Updated on

Comparer.FromCulture is a function in the Power Query M language that returns a comparer function based on the specified culture and case sensitivity. The function returns a comparer function for culture-aware comparisons.

Compatible with: Power BI Service Power BI Desktop Excel Microsoft 365


   culture as text,
   optional ignoreCase as nullable logical,
) as function


Comparer.FromCulture returns a comparer function based on a specified culture, allowing users to control the comparison’s case sensitivity. You can specify a true or false value in the ignorecase argument to specify whether to ignore the case. If the ignoreCase parameter is skipped, the function by default assumes a case-sensitive, or ordinal comparison.

So what do we mean by culture here? Essentially, we’re referencing the standardized text representations of locales from the .NET framework. These culture codes perform a comparison in line with the rules of a given culture or locale. For an exhaustive list of culture codes, check the provided link.

When you pit two values against each other using this function, the outcomes are threefold:

  1. A result of 0 means both values are identical.
  2. 1 implies that, in terms of Unicode character order, the first value precedes the second.
  3. On the contrary, –1 means the first value comes after the second.


Comparer.FromCulture is all about context. It compares values based on a locale’s specific nuances and also offers an option to ignore the case. Let’s dive into some illustrative scenarios.

Case sensitivity

You can use the “en-US” locale to test the letters “z” and “Z” for equality. The function is case-sensitive by default.

Comparer.FromCulture( "en-US" )( "z", "Z" ) // Output: -1 (false)
Comparer.FromCulture( "en-US" )( "Z", "z" ) // Output: 1 (false)

Both outcomes, -1 and 1, stress that the characters aren’t the same. The difference? -1 indicates that the first value (“Z”) comes before the second (“z”), while 1 suggests the reverse.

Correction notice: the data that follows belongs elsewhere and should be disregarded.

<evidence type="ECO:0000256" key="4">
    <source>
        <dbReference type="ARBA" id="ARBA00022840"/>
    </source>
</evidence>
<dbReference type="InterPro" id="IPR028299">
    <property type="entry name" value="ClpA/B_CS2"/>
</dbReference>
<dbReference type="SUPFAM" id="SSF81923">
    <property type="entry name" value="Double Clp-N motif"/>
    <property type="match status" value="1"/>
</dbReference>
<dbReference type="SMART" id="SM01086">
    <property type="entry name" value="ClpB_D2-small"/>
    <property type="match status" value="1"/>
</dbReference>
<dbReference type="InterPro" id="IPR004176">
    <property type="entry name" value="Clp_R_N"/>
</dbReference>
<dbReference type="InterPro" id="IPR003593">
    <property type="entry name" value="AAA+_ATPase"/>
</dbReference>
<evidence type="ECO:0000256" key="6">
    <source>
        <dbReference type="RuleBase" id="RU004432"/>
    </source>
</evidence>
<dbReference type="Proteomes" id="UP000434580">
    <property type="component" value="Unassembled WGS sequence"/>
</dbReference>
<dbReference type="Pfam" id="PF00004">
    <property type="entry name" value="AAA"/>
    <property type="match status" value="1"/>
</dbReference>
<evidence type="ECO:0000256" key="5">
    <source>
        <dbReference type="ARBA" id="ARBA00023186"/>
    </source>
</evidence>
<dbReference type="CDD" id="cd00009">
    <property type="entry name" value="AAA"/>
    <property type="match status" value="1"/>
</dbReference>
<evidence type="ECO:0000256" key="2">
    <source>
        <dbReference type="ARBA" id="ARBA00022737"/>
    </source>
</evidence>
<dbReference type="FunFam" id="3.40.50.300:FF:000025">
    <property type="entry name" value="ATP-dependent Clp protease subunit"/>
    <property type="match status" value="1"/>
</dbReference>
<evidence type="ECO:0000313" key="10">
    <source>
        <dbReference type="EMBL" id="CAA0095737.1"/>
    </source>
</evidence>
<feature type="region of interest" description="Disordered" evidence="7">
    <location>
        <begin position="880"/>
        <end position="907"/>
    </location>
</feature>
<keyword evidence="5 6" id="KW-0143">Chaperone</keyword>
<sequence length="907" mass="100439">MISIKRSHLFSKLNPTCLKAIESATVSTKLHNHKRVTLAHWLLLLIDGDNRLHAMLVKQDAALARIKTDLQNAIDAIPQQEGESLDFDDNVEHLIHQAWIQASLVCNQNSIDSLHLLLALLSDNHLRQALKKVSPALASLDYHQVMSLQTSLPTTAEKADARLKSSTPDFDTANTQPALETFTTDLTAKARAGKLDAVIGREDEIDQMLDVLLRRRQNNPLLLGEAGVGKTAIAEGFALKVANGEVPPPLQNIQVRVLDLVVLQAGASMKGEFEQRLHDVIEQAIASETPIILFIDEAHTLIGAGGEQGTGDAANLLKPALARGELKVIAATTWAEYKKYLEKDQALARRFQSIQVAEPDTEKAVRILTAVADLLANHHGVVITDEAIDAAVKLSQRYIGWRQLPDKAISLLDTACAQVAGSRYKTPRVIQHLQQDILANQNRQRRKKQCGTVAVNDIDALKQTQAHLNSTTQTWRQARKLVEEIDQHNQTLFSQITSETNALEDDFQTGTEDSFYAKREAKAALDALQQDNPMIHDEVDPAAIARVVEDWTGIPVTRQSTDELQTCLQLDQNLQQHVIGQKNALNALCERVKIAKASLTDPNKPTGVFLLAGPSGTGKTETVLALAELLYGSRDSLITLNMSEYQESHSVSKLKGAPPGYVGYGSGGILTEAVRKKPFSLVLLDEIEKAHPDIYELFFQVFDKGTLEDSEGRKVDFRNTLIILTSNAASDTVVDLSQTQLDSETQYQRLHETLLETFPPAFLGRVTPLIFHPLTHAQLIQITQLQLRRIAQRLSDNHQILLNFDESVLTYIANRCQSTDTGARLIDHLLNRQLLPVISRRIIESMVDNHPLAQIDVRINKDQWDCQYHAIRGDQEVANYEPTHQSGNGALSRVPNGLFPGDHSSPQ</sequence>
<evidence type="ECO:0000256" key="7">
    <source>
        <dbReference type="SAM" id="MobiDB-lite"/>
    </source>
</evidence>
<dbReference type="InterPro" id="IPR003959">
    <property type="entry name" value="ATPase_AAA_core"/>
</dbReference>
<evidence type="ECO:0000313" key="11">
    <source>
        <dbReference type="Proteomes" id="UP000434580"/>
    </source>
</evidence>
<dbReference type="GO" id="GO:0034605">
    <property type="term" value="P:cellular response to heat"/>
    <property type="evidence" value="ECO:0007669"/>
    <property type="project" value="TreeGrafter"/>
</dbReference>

But what if you’d rather overlook the case? Instruct the function to ignore the case by providing the boolean value true in the second argument.

Comparer.FromCulture( "en-US", true )( "z", "Z" ) // Output: 0 (true)

If instead, you want to return true or false, you can combine the above function with Comparer.Equals.

  Comparer.FromCulture( "en-US", true ),
) // Output: true

Culture aware comparisons

Languages bring their own spin to characters. In English, ‘æ’ is synonymous with ‘ae’.

Comparer.FromCulture( "en-US" )( "Færdig", "Faerdig" ) // Output: 0 (true)

However, languages like Danish beg to differ. For them, the same character holds its own unique value. In Danish, the word for ‘Finished’ is ‘Faerdig’, and it doesn’t equate ‘æ’ with ‘ae’.

Comparer.FromCulture( "da-DK" )( "Færdig", "Faerdig" ) // Output: -1 (false)
Comparer.FromCulture( "da-DK" )( "Faerdig", "Færdig" ) // Output: 1 (false)

But culture-awareness doesn’t mean overlooking case-sensitivity. Here’s how they play together. To ignore the case you can write:

Comparer.FromCulture( "da-DK", true )( "Færdig", "FÆrdig" ) // Output: 0 (true)

Whereas the following statement respects the case:

Comparer.FromCulture( "da-DK", false)("Færdig", "FÆrdig" ) // Output: -1 (false)

In wrapping up, the Comparer.FromCulture function offers a blend of cultural respect and case-sensitivity control. It’s a tool to make comparisons precise and respectful of linguistic differences.

Used by

While the Comparer.FromCulture function can be used on its own, it is also used by the following functions:

Other functions related to Comparer.FromCulture are:

BI Gorilla Youtube Channel

Contribute » | Contributors: Rick de Groot
Microsoft documentation: